Poor Sleep Increases Baby Boomers’ Risk of Suicide

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There are many biological, sociological, and psychological risk factors that can increase an individual’s risk for committing suicide. But did you know that poor sleep could be a major factor pushing people over the edge, even if they aren’t depressed?
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The news of Robin Williams’s suicide has brought mental health into the spotlight this week.

According to data from the Massachusetts Violent Death Reporting System at the department of public health, the number of deaths per year as a result of suicide in the state has increased 4 percent per year since 2003. The rate increased from 424 suicides in 2003 to a peak of 600 in 2010, before dropping back down to 588. That’s 8.9 suicides per 100,000, a total of 4,500 deaths for this preventable public health problem.

There are many biological, sociological, and psychological risk factors that can increase an individual’s risk for committing suicide. But did you know that poor sleep could be a major factor pushing people over the edge, even if they aren’t depressed? We all know the feeling that when we’re under slept, we aren’t quite ourselves, but according to the Substance Abuse and Mental Health Services Administration, sleep complaints are actually one of the top 10 warning signs for suicide.

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A study published today in JAMA Psychiatry is the first research of its kind to draw a correlation between poor sleep habits and an increased risk for death by suicide by controlling for signs of depression.

Stanford University School of Medicine researchers have found that over a 10 year observation period, people with poor sleep quality and no other depressive symptoms demonstrated a 1.2 times greater risk for death by suicide.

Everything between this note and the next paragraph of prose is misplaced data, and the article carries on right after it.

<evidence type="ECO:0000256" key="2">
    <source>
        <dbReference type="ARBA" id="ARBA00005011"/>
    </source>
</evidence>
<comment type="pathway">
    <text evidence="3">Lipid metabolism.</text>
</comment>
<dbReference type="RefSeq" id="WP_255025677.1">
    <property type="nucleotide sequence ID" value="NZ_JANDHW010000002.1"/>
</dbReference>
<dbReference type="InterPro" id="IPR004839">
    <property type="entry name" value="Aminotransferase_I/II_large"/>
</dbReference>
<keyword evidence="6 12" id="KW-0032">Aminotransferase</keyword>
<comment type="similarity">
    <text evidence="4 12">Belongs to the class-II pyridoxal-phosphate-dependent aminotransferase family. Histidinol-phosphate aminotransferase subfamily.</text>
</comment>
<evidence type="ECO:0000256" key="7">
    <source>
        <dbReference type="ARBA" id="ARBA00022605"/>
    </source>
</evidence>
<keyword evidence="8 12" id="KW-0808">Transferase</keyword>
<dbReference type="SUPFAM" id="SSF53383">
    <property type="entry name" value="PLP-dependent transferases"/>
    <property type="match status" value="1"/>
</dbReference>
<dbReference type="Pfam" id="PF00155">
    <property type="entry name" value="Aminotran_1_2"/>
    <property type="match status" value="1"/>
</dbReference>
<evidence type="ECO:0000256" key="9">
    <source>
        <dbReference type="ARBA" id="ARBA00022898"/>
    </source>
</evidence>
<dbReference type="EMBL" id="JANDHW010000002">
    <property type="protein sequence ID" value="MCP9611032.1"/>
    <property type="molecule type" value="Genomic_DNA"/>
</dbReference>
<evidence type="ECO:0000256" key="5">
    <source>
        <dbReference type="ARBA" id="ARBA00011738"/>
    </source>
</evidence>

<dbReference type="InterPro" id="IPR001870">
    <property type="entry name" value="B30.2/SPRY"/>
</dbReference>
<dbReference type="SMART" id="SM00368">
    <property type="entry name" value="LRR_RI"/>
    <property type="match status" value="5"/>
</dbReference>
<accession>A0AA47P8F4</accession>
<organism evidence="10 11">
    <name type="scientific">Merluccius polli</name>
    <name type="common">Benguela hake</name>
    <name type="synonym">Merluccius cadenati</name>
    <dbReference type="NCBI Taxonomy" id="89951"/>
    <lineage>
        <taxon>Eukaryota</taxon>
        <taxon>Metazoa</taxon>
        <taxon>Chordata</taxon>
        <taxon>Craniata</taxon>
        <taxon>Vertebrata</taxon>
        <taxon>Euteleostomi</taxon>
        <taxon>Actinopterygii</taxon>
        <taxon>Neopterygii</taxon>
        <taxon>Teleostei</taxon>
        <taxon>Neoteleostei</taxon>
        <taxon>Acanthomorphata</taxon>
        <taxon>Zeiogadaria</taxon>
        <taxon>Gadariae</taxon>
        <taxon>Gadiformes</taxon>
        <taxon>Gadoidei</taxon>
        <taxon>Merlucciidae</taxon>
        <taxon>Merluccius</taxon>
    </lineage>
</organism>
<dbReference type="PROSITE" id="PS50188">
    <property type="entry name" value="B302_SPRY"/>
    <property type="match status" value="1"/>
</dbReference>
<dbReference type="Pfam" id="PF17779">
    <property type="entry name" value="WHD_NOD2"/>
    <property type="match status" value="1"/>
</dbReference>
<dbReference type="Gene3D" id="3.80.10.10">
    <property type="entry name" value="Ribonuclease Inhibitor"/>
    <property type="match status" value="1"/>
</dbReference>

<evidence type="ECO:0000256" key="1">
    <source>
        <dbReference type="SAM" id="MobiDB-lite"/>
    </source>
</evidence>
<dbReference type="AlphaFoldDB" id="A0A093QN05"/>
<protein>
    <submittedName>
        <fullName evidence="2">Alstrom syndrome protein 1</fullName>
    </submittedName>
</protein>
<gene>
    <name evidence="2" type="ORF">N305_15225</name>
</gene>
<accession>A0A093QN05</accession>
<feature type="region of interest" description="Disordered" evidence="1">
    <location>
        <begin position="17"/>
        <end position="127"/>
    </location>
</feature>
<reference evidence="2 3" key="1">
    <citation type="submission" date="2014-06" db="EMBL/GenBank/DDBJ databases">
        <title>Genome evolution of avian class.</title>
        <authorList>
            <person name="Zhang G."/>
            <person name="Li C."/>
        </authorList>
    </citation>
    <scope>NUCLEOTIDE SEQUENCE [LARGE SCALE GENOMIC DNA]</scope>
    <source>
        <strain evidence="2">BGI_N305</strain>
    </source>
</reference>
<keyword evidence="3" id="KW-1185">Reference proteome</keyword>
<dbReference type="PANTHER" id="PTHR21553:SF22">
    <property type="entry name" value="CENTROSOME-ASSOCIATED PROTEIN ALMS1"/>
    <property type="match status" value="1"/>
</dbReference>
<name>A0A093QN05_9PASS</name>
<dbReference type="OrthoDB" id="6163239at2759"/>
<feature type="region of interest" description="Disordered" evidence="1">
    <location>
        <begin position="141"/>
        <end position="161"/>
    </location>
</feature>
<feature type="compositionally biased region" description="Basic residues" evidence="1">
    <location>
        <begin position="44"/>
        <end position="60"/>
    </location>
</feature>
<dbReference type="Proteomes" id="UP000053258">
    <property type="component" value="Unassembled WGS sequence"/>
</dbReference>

The team, lead by Dr. Rebecca A. Bernert, monitored 420 older adults (average age of 75) over the course of 10 years. Older adults are more likely to have sleep complaints and a higher rate of suicide. Twenty of the participants did end up killing themselves during the observation period.

In Massachusetts, the age group with the highest rate of suicides for both men and women is age 45 to 54 years old, representing 26 percent of total suicides, an age group where the rate increased in the state by an average of 6.4 percent per year. The rate of suicide among males at 45 to 54 years old was 22.9 suicides per 100,000, compared to 8.1 per 100,000 for females that age. The state’s male suicide rate exceeds females’ 3-to-1. All of these statistics mirror national trends.

Using the Sleep Quality Index (SQI), researchers found that difficulty falling asleep and non-restorative sleep were the two primary complaints associated with the increased risk for suicide. Even without signs of depression, researchers found that people with disturbed sleep correlated with “considerable risk” for severe suicidal behaviors.

“We suggest that poor subjective sleep quality may therefore represent a useful screening tool and a novel therapeutic target for suicide prevention in late life,” wrote the study authors.

Talk to your friends and loved ones, especially older adults, about their sleeping habits, and look out for the other top 10 warning signs for suicide from the Substance Abuse and Mental Health Services Administration. This preventable public health issue takes 1 million lives every year and kills 100 Americans every day.

Top 10 warning signs for suicide:

- Talking about wanting to die or to kill oneself.

- Looking for a way to kill oneself, such as searching online or buying a gun.

- Talking about feeling hopeless or having no reason to live.

- Talking about feeling trapped or in unbearable pain.

- Talking about being a burden to others.

- Increasing the use of alcohol or drugs.

- Acting anxious or agitated; behaving recklessly.

- Sleeping too little or too much.

- Withdrawing or feeling isolated.

- Showing rage or talking about seeking revenge.

- Displaying extreme mood swings.

Talk to someone if you’re feeling sad.